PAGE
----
A number of constituents have written in to me over the last few months expressing concerns about both the Murdoch takeover bid of BskyB and the family's corporate conduct.
The Competition and Markets Authority (CMA) have now said that the proposed purchase of Sky by Fox would hand too much power and influence to the Murdoch family and that the deal in its current form is against the public interest. The CMA's provisional ruling is a victory for campaigners who have highlighted the influence Murdoch has wielded over successive governments and Prime Ministers.
The CMA has proposed a number of remedies including 'spinning off' Sky News or completely divesting it. Labour believes the only way to preserve the independence of Sky news and safeguard media plurality is to block this bid.
It now falls to the Tory Culture Secretary Matt Hancock to show that era is finally drawing to a close by accepting the CMA's decision and blocking Fox's bid to acquire the 61% of Sky it doesn't already own.
Today, there was a Ministerial Statement on the CMA's provisional decisional from the Secretary of State Matt Hancock MP. I took the opportunity to raise the fact that, five years after the phone hacking scandal, there are still civil cases being brought relating to the alleged criminality instigated within Murdoch's empire and it is critical that Matt Hancock MP presses ahead with Leveson Part 2.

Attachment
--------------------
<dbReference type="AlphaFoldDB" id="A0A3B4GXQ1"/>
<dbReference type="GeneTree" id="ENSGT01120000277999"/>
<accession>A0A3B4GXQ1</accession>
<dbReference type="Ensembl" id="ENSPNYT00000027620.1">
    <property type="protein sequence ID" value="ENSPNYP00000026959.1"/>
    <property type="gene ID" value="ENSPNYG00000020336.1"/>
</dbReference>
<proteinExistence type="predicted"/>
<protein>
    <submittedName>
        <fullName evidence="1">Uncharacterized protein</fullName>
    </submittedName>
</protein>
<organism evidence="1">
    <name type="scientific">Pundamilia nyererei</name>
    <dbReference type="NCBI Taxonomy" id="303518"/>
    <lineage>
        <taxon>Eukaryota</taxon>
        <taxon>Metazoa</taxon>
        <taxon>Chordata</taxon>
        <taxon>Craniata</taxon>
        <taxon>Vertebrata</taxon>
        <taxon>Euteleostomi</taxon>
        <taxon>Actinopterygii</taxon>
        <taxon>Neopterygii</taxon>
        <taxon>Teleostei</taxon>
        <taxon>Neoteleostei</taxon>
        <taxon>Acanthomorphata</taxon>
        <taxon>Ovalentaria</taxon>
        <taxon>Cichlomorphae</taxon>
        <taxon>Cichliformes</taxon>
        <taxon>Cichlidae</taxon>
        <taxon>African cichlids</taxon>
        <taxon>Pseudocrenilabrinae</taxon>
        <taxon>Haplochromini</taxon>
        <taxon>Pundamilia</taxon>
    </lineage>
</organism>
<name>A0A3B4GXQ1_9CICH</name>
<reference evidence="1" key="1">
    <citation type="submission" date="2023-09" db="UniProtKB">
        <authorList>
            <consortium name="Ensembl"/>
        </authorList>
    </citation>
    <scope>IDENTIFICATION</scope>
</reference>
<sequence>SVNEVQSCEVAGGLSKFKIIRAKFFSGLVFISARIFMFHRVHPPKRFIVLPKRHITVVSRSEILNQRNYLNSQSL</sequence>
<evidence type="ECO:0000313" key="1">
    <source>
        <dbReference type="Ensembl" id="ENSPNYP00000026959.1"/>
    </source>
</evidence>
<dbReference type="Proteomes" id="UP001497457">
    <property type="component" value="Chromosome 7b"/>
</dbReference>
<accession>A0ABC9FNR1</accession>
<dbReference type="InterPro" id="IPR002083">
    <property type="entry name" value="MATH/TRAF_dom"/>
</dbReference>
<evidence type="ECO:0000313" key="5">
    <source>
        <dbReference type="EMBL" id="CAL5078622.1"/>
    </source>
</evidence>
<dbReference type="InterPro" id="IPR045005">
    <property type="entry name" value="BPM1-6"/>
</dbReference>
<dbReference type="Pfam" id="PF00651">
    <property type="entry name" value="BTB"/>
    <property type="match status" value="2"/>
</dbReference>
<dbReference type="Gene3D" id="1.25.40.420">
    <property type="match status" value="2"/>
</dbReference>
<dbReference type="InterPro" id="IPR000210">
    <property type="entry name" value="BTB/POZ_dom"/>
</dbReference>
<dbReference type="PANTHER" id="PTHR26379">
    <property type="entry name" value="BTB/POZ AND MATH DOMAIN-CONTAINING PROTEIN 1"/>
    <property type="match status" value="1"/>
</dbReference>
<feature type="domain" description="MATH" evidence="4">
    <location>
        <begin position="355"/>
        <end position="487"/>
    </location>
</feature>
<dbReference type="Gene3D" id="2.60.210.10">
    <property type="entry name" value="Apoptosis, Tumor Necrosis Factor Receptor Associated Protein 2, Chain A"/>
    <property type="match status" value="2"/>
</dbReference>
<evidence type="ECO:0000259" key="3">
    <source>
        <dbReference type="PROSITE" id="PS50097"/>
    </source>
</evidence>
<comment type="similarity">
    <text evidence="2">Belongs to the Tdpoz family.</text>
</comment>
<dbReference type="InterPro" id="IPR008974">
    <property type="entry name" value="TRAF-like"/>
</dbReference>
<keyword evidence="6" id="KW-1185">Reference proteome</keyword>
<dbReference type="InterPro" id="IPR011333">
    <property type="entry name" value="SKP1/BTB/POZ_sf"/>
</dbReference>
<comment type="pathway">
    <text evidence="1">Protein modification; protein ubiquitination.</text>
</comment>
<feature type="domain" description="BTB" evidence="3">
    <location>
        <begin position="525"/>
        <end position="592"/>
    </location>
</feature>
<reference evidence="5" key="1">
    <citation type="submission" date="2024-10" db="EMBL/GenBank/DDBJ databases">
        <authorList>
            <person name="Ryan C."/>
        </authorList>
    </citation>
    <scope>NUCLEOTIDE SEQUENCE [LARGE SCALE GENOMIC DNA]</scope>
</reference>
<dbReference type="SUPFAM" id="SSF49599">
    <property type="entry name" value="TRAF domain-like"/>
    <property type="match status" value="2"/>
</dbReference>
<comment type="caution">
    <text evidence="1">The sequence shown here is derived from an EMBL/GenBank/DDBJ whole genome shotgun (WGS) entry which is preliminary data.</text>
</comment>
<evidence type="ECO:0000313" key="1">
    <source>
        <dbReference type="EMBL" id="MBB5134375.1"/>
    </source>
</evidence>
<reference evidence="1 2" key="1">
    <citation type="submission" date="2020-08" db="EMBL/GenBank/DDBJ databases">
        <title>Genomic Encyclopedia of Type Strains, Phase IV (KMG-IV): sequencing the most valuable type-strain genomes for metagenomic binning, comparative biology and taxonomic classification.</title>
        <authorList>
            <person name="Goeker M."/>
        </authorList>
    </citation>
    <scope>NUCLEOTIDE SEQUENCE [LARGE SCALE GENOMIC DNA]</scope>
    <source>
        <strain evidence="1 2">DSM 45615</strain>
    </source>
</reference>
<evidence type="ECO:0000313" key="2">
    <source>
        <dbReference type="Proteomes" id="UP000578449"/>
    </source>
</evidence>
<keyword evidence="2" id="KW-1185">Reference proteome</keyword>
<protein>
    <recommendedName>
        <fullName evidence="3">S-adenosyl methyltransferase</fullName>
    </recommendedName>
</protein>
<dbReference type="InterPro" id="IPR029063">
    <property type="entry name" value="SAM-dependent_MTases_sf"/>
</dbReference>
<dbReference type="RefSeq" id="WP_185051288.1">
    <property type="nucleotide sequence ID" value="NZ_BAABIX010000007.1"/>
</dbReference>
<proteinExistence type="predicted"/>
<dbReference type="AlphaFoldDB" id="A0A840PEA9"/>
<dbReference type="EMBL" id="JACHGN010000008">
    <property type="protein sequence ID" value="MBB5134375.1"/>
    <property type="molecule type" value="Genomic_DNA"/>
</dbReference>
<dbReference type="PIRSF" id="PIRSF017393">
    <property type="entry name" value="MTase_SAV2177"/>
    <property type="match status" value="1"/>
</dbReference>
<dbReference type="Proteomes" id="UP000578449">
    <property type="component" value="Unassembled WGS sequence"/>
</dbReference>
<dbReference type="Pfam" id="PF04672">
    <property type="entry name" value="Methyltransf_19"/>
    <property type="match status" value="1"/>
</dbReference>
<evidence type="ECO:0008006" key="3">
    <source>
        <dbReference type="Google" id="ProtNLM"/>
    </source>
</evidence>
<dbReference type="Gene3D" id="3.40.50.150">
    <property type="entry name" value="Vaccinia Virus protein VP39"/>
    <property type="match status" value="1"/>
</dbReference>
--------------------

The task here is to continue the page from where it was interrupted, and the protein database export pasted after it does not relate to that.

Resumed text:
You can watch my exchange with him or read the transcript below:
Jo Stevens MP:
Five years after the phone hacking scandal broke there are still civil cases that are ongoing regarding alleged criminality in the Murdoch empire. There will be victims today that will be very disappointed with the response of the Secretary of State, in answer to my Right Honourable friend (Ed Miliband MP). What would be in the public interest is the commencement of Leveson Part 2, because that would finally reveal the full scale of hacking, and the relationship between the press and the police. So when will the Minister follow the CMA’s lead and act to protect the public interest and commence Leveson Part 2?
Rt Hon Matt Hancock MP, Secretary of State for Digital, Culture, Media and Sport:
These two questions are separate. We have a consultation out on the Leveson issues, but the thing I really care about in policy terms is making sure we have a sustainable future for high quality journalism. But that is separate from this quasi-judicial decision, that has to be done within the existing law and that’s how I will take it.